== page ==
In each case, the collective experience was described as adding something – and often ‘tension’ – to the work. I think, for this reason, it seemed that the art pieces themselves ‘exceeded the words’ used to discuss them – and this would have consequences for those reading art as data for social science. Maybe the work itself is only half the story; a remnant.
Using and transforming codes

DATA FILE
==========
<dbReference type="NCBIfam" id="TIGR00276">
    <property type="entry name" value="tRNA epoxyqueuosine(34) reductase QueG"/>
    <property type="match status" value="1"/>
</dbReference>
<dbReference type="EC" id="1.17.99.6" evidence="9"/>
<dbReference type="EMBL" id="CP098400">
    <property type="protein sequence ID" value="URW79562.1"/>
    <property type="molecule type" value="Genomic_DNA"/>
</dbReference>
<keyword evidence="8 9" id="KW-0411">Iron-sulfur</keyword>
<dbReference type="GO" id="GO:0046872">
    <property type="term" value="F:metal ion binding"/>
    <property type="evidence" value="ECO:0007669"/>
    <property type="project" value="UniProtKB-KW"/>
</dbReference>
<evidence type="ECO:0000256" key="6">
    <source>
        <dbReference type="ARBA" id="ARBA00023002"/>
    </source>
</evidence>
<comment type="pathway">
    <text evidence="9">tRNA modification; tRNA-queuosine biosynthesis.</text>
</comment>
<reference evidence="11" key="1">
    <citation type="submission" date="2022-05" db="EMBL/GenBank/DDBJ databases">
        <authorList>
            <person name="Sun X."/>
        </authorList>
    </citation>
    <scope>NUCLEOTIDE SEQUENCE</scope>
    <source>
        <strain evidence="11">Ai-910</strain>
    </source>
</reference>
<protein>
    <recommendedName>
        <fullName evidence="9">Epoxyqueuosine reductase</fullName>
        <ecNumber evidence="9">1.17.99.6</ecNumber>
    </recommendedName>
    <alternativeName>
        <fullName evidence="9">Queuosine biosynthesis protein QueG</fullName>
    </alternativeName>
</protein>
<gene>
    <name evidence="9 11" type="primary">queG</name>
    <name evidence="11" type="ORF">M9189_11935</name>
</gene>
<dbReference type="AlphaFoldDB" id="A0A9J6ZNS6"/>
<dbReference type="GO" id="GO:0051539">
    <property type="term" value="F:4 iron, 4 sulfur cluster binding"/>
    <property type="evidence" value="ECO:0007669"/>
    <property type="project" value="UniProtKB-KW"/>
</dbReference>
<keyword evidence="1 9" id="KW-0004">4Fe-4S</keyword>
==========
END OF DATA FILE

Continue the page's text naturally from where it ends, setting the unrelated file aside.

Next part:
All of the art being made by the artists in our discussion to some extent relied on and also challenged codes. It is clear that we cannot escape codes – the meaning of words, phrases, and images are products of our situated knowledge. The symbol of the tea in Michelle Olivier’s Tea Map, and the symbol of feet-washing in Florence Devereux’s work – both speak to, and are drawn from, loaded and contested codes which have been developed in cultural contexts. The ideational and material resources available to artists cannot be free of those codes, but there is some agency – derived through the creative process – to subvert, ironize, or uphold them. A good example of this is Florence’s use of her body in making art. She spoke about how she has taken her eczema skin to imprint textures onto silk, and these have been turned into glamourous arm-length gloves. In doing so, the codes of a so-called body ‘condition or irritation’ are challenged and transformed.